In Ray’s mind, the ability to not be beholden to anyone, not having to attempt to empathize with anyone, to be completely free from the very burdens of humanity, is the ultimate example of human behavior and experience. He feels as if people too often are preoccupied with unrealistic notions of being loved and understood by another, while they should really be focusing on being understood by only themselves, “How to be alone, to remain free, but not feel longing, not to feel imprisoned in oneself. That- is what interests me” (125). However in stark contrast to Ray, to whom everything is scientific and possesses a factual, definite, answer, there is Donald, Samson’s roommate at the laboratory complex.

A wry, yet mysterious man, Samson inexplicably formulates a direct connection with Donald, though the two barely share any history of their past lives unless in very generalized terms. Samson tells Donald what he knows of his past life, while Donald does the same. Both men have lost the women that they once loved, one by choice, the other by another man, but both by distance. Anna and Samson grew apart between the gray matter in Samson’s brain, whereas Donald’s lover left him for another man while Donald served time in the military. Though their situations differ and vary greatly, the connection and understanding between them is undeniable, though neither of them take notice of it. They now both wander alone in the world, making random and fleeting connections with people that exit just as quickly as they entered.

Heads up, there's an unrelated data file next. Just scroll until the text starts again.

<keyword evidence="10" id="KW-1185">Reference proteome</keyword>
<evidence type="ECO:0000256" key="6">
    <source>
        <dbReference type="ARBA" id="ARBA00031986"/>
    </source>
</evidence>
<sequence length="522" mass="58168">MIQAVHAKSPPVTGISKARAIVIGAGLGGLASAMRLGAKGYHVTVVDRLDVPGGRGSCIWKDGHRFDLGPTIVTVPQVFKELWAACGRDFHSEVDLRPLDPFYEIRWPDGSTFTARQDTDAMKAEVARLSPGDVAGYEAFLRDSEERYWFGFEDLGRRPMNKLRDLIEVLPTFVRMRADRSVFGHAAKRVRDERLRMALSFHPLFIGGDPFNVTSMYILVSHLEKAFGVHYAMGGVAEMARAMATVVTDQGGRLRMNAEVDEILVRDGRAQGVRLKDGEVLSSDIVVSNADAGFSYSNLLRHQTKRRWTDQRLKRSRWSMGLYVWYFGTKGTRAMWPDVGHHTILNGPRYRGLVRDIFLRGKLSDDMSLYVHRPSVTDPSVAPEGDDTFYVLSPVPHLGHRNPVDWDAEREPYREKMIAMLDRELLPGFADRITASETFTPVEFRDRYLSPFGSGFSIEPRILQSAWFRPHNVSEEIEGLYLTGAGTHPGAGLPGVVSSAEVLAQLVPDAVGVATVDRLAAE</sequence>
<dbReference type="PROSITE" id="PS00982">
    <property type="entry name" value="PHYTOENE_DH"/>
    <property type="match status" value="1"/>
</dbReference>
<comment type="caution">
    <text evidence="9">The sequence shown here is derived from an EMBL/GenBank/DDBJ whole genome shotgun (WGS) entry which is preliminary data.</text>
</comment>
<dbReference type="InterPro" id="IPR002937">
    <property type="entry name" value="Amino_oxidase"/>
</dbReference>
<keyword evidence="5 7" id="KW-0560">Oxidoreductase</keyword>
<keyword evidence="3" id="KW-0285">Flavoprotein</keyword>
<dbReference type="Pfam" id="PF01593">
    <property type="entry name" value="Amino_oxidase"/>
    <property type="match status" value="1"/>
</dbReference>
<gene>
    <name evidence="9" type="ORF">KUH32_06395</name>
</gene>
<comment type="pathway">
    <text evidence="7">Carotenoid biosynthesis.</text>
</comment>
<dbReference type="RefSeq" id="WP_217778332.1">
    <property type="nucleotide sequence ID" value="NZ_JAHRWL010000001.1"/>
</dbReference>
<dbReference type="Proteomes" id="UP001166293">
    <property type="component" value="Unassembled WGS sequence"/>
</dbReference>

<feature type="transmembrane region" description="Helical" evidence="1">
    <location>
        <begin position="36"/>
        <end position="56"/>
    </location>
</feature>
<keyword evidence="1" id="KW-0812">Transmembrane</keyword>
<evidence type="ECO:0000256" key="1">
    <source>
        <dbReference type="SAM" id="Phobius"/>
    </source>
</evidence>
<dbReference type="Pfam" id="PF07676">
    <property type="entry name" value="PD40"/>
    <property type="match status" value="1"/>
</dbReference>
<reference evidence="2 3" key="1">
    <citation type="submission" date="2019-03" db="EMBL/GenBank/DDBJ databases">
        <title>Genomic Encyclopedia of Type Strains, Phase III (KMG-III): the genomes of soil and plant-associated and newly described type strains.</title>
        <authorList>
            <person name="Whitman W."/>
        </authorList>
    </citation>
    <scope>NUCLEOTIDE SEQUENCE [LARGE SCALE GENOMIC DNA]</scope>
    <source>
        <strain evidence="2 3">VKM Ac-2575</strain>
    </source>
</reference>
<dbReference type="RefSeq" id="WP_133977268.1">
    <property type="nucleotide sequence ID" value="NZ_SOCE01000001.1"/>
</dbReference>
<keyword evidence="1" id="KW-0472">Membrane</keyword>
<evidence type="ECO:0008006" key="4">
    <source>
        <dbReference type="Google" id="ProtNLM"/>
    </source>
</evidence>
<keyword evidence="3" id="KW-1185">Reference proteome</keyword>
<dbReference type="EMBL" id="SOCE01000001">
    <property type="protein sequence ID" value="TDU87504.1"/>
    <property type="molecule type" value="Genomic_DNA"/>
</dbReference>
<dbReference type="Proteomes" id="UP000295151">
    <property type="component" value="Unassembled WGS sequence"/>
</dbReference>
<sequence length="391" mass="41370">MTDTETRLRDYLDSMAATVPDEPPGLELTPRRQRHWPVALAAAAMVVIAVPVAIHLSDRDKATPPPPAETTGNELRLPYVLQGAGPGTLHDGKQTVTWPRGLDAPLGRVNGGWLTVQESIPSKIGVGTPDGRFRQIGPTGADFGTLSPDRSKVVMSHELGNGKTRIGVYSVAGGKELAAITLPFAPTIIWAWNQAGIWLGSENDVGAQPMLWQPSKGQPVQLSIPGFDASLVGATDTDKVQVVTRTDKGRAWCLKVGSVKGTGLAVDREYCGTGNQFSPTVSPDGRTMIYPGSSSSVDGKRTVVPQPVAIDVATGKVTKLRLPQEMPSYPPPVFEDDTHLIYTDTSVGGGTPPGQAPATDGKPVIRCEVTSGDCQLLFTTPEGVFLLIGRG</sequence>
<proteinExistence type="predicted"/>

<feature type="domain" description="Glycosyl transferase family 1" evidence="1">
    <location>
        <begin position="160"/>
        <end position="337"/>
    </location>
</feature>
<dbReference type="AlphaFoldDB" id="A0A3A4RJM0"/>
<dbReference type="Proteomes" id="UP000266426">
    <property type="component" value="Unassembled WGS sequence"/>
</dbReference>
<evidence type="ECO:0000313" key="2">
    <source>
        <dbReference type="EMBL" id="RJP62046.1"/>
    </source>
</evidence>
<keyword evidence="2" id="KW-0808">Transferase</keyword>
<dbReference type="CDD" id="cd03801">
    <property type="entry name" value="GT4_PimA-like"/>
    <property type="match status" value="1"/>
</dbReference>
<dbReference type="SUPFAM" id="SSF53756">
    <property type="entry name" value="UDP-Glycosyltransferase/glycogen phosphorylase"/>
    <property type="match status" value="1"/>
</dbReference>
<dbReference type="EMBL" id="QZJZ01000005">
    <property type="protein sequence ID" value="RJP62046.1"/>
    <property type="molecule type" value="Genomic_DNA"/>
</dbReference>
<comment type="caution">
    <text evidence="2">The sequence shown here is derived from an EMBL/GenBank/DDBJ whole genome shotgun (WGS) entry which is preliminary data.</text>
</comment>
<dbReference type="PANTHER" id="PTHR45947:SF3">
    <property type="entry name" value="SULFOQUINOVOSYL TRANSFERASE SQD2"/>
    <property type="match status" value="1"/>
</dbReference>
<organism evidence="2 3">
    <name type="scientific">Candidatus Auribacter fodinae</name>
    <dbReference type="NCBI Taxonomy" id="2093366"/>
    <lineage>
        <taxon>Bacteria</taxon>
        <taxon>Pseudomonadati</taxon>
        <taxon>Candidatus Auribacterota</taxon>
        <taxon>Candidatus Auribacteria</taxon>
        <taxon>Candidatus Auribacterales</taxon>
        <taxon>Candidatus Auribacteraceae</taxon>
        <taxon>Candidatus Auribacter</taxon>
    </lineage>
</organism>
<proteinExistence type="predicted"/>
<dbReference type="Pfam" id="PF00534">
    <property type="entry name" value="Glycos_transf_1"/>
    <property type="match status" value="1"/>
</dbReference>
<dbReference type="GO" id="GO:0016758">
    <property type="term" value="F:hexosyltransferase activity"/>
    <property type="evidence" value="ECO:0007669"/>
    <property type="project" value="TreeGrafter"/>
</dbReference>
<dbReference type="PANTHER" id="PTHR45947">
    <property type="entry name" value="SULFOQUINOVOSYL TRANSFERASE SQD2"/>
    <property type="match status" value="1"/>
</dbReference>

After the anonymous memory transfer occurs, Samson walks away from the laboratory. Samson once again is left alone, with only Donald’s memory of a tremendous and devastating explosion that occurred at the very base where he stayed in the Mojave Desert forty years before. Samson is now the first person able to completely, utterly, and painfully understand another human’s emotions, without having experienced it first-hand himself. This solidifies the relationship that he and Donald created over the short time they spent together, and the two are now connected forever by this “shared” experience. However, this only leaves Samson more alone than he has ever been, and the feeling of knowing someone is not reciprocal. The while he now carries this memory with him all waking moments of his life, he feels no different than he did before, and does not feel like he holds a better understanding of everything that Ray promised him.

Despite the immeasurable pain that came along with the memory transfer, the reader can see how much more receptive and in tune Samson is, not only with the specific memory he received, but with everyone. The strangers he once only knew on the bare surface of shared anonymity he now beings to take a genuine interest in, connecting and learning about their pasts, whether similar or different to his own. And while he may not share the same experiences as them, he doesn't try to. He just listens.

Throughout the entire novel, Samson makes references to one of the only people he truly remembers from his childhood. His Uncle Max, the man who taught him essentially everything he can recollect about life itself, now a resident of a nursing home, does not recognize Samson when he finally makes the journey towards him in hopes of finding out where his mother is buried. The fact that Max does not remember Samson is symbolic to the work as a whole because the one person that Samson can make and sustain a natural connection with in the world does not remember him. Samson feels completely un-known, reverting back to innate human instincts which, up until this point, he denied and ignored.